Great video posted to YouTube and the Jordan T4 district website similar to Karl Fisch’s “Did You Know” preso focused on the importance of engaging digital natives, utilizing available technologies like cell phones, etc:

I really liked the way the authors cited sources at the bottom of the screen for various statements that were made. GREAT work, and certainly a wonderful video to share with other teachers, administrators and parents.

Via Kiwi educator Lynn Etai.

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  • Rob Sipes

    Wesley,

    Thank you for pulling this video into my world. I too really felt like the citations were very helpful in building the credibility of the information. I think that the idea of engaging the digital natives is a very important one and one that many, many more people need to attempt to do, BUT I have to bring up the pesty issue of access. That limitation that does exist in many peoples workspaces. This is especially apparent to me with the texting example. I know that a large percentage of students have unlimited text messaging already because they use it, but at what school can you encourage students to make phone calls or text messages to other countries. Who is really going to pay for this. Bonus points for the students, but bonus bills for the parents.

    Again, I think that creative ideas need to be explored and shared, but they must be feasible for more than the best of the best districts and this was a very extreme example of that.

  • I got the file 3/4 downladed and then it halted. Now the URL –

    http://www.youtube.com/watch?v=aEFKfXiCbLw

    is reporting to be 404 not found. I got to watch the first 3/4 I managed to catch through keepvid.com. Hopefully the link will work again soon so I can watch the end. Rather interesting, thanks for the post.

  • Looks like the teachertube posting is working though the file about doubled in size…

    http://www.teachertube.com/view_video.php?viewkey=40c570a322f1b0b65909

  • Wes,

    thanks for the video link. I’m hoping it’s on TeacherTube. One thing, can we get away from the digital native/immigrant thing? Not only do I think it really misinforms people about the issue, it gives people a copout for not getting involved or learning. So, please, let’s come up with a new way of identifying people who use technology intuitively and people who don’t.

  • Kelly: I actually share your view that the digital natives / immigrants lens or dichotomy is often used as an excuse and becomes another rationalization not to innovate. I wrote about this in October 2006 in posts titled “They’re not digital natives or immigrants” and “They’re not digital natives or immigrants.” This video focuses quite a bit on stats and statements from Prensky’s work, however, so I thought a reference to “the natives” was appropriate for the post about it. Thanks for the reminder and correction, though.

    I prefer referring to both teachers and students as LEARNERS, since that is what we all have potential to both do and “be.” 🙂

  • I don’t mean to be overly negative here, but that video had just about the lowest signal-to-noise ratio I’ve ever seen. Seven minutes and 40 seconds of video basically telling me that :

    (1) A lot of kids these days use technology;
    (2) That makes them digital learners; and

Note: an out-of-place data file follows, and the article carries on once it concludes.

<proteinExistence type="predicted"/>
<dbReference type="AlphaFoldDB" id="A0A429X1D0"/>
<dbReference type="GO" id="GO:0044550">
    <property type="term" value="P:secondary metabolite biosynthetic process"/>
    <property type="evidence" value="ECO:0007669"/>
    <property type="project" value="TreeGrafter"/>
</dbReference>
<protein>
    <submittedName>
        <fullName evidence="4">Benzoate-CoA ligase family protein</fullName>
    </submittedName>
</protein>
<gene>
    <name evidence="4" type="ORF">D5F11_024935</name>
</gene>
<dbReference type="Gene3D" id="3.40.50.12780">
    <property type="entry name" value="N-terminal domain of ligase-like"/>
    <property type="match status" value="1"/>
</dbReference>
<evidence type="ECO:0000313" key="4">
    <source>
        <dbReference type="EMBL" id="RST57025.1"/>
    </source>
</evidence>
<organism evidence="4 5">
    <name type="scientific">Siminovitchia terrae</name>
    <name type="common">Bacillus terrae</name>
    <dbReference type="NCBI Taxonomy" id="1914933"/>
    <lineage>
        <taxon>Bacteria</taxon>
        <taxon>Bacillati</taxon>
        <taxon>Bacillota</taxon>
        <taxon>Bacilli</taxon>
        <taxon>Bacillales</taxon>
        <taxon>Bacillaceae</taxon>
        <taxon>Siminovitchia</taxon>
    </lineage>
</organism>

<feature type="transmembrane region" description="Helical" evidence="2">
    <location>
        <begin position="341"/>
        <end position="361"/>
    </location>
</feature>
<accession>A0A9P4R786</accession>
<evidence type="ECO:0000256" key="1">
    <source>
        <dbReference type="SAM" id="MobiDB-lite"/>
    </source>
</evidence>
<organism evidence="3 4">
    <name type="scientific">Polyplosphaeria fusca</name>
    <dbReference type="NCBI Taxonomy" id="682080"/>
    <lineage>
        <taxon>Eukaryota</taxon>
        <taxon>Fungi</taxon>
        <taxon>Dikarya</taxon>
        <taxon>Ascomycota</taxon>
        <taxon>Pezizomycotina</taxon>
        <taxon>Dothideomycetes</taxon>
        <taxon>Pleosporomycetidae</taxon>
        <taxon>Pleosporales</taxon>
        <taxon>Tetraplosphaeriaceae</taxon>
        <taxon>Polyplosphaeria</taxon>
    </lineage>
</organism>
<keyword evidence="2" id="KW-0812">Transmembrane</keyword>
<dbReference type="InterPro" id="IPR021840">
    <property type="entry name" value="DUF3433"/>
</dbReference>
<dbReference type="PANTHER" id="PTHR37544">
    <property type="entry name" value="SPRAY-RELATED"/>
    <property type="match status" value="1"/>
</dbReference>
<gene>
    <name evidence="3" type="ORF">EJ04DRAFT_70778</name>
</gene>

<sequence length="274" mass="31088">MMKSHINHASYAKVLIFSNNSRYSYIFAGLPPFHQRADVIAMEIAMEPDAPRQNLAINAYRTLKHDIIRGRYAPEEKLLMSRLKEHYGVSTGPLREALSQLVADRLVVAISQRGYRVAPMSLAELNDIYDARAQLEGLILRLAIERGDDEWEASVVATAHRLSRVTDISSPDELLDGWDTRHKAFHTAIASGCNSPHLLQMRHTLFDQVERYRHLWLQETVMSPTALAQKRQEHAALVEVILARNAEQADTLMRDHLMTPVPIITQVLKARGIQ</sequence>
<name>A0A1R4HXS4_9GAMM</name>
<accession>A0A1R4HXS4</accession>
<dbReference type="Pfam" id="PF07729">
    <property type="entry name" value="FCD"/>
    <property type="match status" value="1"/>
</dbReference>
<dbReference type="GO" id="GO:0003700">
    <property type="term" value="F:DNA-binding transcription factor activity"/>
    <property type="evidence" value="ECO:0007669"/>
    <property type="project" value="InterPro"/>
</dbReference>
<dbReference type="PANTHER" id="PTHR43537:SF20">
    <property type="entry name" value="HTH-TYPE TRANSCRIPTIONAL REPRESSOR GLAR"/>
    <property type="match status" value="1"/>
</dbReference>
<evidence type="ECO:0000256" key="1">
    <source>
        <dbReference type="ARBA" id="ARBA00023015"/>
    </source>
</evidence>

(3) We need to teach using cell phones and iPods.

    Most of the “References” boiled down to things that don’t prove anything about the way students learn — slogans on t-shirts; personal opinions from single students, the context of which is unknown (were they having a bad day? were they actually trying to work on their assignments?); and so on.

    I’ve got students in my college precalculus class right now who have gone through 12 years of high school and a semester of remedial algebra and still can’t add fractions or multiply signed numbers together, and for that matter have no idea how to use half the technology that things like this video claim they can use. Using an iPod or a cell phone is not the answer. I’d be greatly in favor of shelving all the jargon that videos like this propagate and turning instead to making sure students have the basic content mastery necessary to actually do creative work.

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  • Robert: Thanks for adding your thoughts, it is good to have some different thinking about this in the conversation. My response reflects some ideas I heard Chris Dede share in a podcast interview from FETC 2006 this morning. Psychology of the early 20th century was heavily influenced by behaviorism, and it predicted that students could not learn complex things until they mastered all the basics. Psychology in the latter half of the 20th century revealed that indeed students CAN learn basic things when they are engaged in more complex work and learning. The traditional, rote learning models fail with a lot of kids because they fail to engage them. I don’t interpret videos like this as saying we just need to substitute iPods for chalkboards and overhead projectors. Sadly that is what many school districts are doing with electronic whiteboards: Still asking the kids to read pages 1-20 and answer questions 1-10 at the end of the chapter, but doing it with more bells and whistles. (This idea was shared by Marco Torres at MACE 2007.) What we need to do instead is innovate and find ways to engage students in authentic work, for which they have at least some intrinsic motivation. That is much harder to do than delivering a scripted curriculum. Differentiation for the learning needs of each student should be our goal, and technology with digital curriculum can go a long way toward reaching that goal if it is employed well.

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